So, we now know that in any representation of a semisimple Lie algebra ${\mathfrak{g}}$, the semisimple elements act by diagonalizable operators. Now if we were given an abelian subalgebra ${\mathfrak{h} \subset \mathfrak{g}}$ whose elements were semisimple, then every simple representation ${V}$ of ${\mathfrak{g}}$ would split into simple ${\mathfrak{h}}$-modules ${W}$, and perhaps we could study ${V}$ through the various ${W}$. After all, each ${W}$ is easy to describe: it is one-dimensional, and the action of ${\mathfrak{h}}$ can be described by a linear functional on it (i.e., a weight).

The ${\mathfrak{h}}$ in question that will be chosen are Cartan subalgebras.

More precisely, a Cartan subalgebra of the semisimple Lie algebra ${\mathfrak{g}}$ is a maximal abelian subalgebra that consists only of semisimple elements. The special linear algebra ${\mathfrak{sl}_n}$ of matrices of trace zero has the diagonal matrices of trace zero as a Cartan subalgebra, for instance.

In this post, I shall prove the existence of Cartan subalgebras. We will always be working over an algebraically closed field of characteristic zero.

Given ${H \in \mathfrak{g}}$ and ${\lambda \in k}$, we write: $\displaystyle \mathfrak{g}_{\lambda}(H) := \{ v \in \mathfrak{g}: (\mathrm{ad} H - \lambda)^k v = 0 \ \mathrm{for} \ k \ \mathrm{large} \}$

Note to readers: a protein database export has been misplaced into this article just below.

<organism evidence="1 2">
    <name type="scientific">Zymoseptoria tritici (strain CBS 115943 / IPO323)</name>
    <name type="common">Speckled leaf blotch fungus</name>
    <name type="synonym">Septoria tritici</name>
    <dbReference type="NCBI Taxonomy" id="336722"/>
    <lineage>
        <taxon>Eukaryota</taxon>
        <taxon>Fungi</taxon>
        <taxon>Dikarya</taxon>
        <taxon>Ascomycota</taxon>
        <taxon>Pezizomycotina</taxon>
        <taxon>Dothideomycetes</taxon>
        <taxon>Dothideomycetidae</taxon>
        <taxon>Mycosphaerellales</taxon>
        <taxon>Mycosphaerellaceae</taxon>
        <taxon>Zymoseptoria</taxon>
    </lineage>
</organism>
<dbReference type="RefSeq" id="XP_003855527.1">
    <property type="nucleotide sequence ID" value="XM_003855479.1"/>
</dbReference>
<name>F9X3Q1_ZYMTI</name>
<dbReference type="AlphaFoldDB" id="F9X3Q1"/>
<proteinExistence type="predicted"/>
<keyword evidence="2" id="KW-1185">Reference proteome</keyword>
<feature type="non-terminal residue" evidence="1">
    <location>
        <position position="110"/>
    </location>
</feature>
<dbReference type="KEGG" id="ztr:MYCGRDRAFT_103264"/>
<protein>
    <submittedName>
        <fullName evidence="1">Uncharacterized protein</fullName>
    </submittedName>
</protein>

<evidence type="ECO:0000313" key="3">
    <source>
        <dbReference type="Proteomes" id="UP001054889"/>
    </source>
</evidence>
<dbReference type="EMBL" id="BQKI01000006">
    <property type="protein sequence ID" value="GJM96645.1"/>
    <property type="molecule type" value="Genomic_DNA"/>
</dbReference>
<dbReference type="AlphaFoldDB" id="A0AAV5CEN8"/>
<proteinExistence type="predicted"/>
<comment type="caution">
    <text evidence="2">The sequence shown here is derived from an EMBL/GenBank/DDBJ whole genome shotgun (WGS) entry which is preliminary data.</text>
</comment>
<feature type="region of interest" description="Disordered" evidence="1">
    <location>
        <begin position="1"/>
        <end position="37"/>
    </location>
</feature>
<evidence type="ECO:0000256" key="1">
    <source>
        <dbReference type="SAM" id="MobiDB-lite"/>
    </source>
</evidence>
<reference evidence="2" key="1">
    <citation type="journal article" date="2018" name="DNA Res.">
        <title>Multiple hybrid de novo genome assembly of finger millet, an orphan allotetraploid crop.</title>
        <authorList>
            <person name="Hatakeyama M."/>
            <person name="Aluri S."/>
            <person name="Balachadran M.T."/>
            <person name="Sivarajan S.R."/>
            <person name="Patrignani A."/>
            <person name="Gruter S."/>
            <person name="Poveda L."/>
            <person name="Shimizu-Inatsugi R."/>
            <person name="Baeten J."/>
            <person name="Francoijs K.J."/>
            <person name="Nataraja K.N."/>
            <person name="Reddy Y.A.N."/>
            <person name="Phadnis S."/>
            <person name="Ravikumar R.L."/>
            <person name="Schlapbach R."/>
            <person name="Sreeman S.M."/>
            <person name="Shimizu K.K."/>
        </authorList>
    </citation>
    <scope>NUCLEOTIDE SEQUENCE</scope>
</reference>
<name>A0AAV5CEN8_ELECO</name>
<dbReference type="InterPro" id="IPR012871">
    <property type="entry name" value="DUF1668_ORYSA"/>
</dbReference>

i.e. one of the Jordan “weight spaces” for ${H}$. This has an interesting property: $\displaystyle \boxed{ [\mathfrak{g}_{\lambda}(H), \mathfrak{g}_{\mu}(H)] \subset \mathfrak{g}_{\lambda + \mu}(H) .}$

The property is proved using the identity for derivations ${\delta}$ of an algebra:

So, in particular, ${\mathfrak{g}_0(H)}$ is a subalgebra, containing ${H}$. This will be a candidate for the Cartan subalgebra. When ${H}$ minimizes ${\dim(\mathfrak{g}_0(H))}$, we say that ${H}$ is regular. Our main goal is to prove

Theorem 1 ${\mathfrak{g}_0(H)}$ is a Cartan subalgebra when ${H}$ is regular.

We already know it is a Lie subalgebra. First, let’s prove it is nilpotent.

Proposition 2 When ${\mathfrak{g}}$ is any Lie algebra and ${H}$ is regular, then ${\mathfrak{g}_0(H)}$ is nilpotent.

We have a decomposition of vector spaces ${\mathfrak{g} = \mathfrak{g}_0(H) \oplus \mathfrak{g}_{*}(H)}$, where ${\mathfrak{g}_*(H) = \bigoplus_{\lambda \neq 0} \mathfrak{g}_{\lambda}(H)}$. Then ${[ \mathfrak{g}_0(H), \mathfrak{g}_*(H)] \subset \mathfrak{g}_*(H)}$ by the boxed equality. Now choose ${G \in \mathfrak{g}_0(H) }$. We will show that ${\mathrm{ad} G}$ is nilpotent on ${\mathfrak{g}_0(H)}$. By Engel’s theorem, this will imply that ${\mathfrak{g}_0(H)}$ is nilpotent.

Now ${\mathrm{ad} H}$ has no nonzero eigenvalues on ${\mathfrak{g}_{*}(H)}$ by definition, and in particular is invertible. Thus for all ${G}$ in a Zariski dense subset of ${\mathfrak{g}_0(H)}$, we have ${\mathrm{ad} G}$ invertible on ${\mathfrak{g}_{*}(H)}$. But then ${\mathrm{ad} G}$ preserves the decomposition ${\mathfrak{g}_0(H) + \mathfrak{g}_*(H)}$, and the maximal subspace on which it acts nilpotently must be contained within ${\mathfrak{g}_0(H)}$. In particular, the rank of this subspace is at most ${\dim(\mathfrak{g}_0(H))}$—but by regularity of ${H}$, we find that in fact ${\mathrm{ad} G}$ is nilpotent on ${\mathfrak{g}_0(H)}$ for all ${G}$ in that Zariski dense subset just mentioned. Nilpotence is a closed condition, so we can drop the Zariski dense clause though. As a result, we are done.